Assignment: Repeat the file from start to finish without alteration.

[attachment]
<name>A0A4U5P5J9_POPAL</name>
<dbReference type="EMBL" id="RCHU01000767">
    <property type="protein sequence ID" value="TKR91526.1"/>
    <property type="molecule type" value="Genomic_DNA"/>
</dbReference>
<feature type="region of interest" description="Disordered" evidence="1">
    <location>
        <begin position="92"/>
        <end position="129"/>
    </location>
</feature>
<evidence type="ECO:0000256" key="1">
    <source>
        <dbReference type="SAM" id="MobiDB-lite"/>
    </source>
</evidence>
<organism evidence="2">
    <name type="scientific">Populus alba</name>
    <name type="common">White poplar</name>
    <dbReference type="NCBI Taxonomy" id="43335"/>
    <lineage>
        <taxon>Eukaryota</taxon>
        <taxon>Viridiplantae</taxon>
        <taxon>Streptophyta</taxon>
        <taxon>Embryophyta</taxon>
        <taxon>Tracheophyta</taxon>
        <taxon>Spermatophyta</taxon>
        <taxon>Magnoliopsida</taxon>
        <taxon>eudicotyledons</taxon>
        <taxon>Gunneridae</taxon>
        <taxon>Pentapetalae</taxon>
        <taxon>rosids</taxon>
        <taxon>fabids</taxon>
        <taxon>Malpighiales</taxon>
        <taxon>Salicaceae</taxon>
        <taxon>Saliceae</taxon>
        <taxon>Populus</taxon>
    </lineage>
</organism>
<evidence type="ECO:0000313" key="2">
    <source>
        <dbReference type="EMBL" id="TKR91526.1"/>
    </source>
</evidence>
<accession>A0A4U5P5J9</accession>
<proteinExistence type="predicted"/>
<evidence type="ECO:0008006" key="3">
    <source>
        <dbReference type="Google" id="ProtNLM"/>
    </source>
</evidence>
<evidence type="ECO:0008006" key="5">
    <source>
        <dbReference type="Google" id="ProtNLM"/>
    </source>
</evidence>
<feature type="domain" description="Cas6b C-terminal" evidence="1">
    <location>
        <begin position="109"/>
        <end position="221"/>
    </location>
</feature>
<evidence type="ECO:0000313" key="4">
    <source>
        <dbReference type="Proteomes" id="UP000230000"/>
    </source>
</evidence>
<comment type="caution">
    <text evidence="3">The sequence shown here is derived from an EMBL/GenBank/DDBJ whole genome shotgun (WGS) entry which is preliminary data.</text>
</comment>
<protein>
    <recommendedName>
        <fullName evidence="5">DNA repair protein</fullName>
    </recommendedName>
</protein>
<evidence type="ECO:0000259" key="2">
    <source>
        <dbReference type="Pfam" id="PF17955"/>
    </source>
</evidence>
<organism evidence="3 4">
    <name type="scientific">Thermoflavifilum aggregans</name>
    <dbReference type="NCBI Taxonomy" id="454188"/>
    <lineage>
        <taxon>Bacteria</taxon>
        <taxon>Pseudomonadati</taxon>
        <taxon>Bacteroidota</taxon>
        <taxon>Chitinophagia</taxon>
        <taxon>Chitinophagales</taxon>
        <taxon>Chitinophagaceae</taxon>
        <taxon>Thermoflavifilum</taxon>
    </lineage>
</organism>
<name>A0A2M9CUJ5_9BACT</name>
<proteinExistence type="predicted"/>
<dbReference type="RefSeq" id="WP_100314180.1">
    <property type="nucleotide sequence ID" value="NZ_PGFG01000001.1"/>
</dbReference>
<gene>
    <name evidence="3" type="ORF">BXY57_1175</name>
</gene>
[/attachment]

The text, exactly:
<name>A0A4U5P5J9_POPAL</name>
<dbReference type="EMBL" id="RCHU01000767">
    <property type="protein sequence ID" value="TKR91526.1"/>
    <property type="molecule type" value="Genomic_DNA"/>
</dbReference>
<feature type="region of interest" description="Disordered" evidence="1">
    <location>
        <begin position="92"/>
        <end position="129"/>
    </location>
</feature>
<evidence type="ECO:0000256" key="1">
    <source>
        <dbReference type="SAM" id="MobiDB-lite"/>
    </source>
</evidence>
<organism evidence="2">
    <name type="scientific">Populus alba</name>
    <name type="common">White poplar</name>
    <dbReference type="NCBI Taxonomy" id="43335"/>
    <lineage>
        <taxon>Eukaryota</taxon>
        <taxon>Viridiplantae</taxon>
        <taxon>Streptophyta</taxon>
        <taxon>Embryophyta</taxon>
        <taxon>Tracheophyta</taxon>
        <taxon>Spermatophyta</taxon>
        <taxon>Magnoliopsida</taxon>
        <taxon>eudicotyledons</taxon>
        <taxon>Gunneridae</taxon>
        <taxon>Pentapetalae</taxon>
        <taxon>rosids</taxon>
        <taxon>fabids</taxon>
        <taxon>Malpighiales</taxon>
        <taxon>Salicaceae</taxon>
        <taxon>Saliceae</taxon>
        <taxon>Populus</taxon>
    </lineage>
</organism>
<evidence type="ECO:0000313" key="2">
    <source>
        <dbReference type="EMBL" id="TKR91526.1"/>
    </source>
</evidence>
<accession>A0A4U5P5J9</accession>
<proteinExistence type="predicted"/>
<evidence type="ECO:0008006" key="3">
    <source>
        <dbReference type="Google" id="ProtNLM"/>
    </source>
</evidence>
<evidence type="ECO:0008006" key="5">
    <source>
        <dbReference type="Google" id="ProtNLM"/>
    </source>
</evidence>
<feature type="domain" description="Cas6b C-terminal" evidence="1">
    <location>
        <begin position="109"/>
        <end position="221"/>
    </location>
</feature>
<evidence type="ECO:0000313" key="4">
    <source>
        <dbReference type="Proteomes" id="UP000230000"/>
    </source>
</evidence>
<comment type="caution">
    <text evidence="3">The sequence shown here is derived from an EMBL/GenBank/DDBJ whole genome shotgun (WGS) entry which is preliminary data.</text>
</comment>
<protein>
    <recommendedName>
        <fullName evidence="5">DNA repair protein</fullName>
    </recommendedName>
</protein>
<evidence type="ECO:0000259" key="2">
    <source>
        <dbReference type="Pfam" id="PF17955"/>
    </source>
</evidence>
<organism evidence="3 4">
    <name type="scientific">Thermoflavifilum aggregans</name>
    <dbReference type="NCBI Taxonomy" id="454188"/>
    <lineage>
        <taxon>Bacteria</taxon>
        <taxon>Pseudomonadati</taxon>
        <taxon>Bacteroidota</taxon>
        <taxon>Chitinophagia</taxon>
        <taxon>Chitinophagales</taxon>
        <taxon>Chitinophagaceae</taxon>
        <taxon>Thermoflavifilum</taxon>
    </lineage>
</organism>
<name>A0A2M9CUJ5_9BACT</name>
<proteinExistence type="predicted"/>
<dbReference type="RefSeq" id="WP_100314180.1">
    <property type="nucleotide sequence ID" value="NZ_PGFG01000001.1"/>
</dbReference>
<gene>
    <name evidence="3" type="ORF">BXY57_1175</name>
</gene>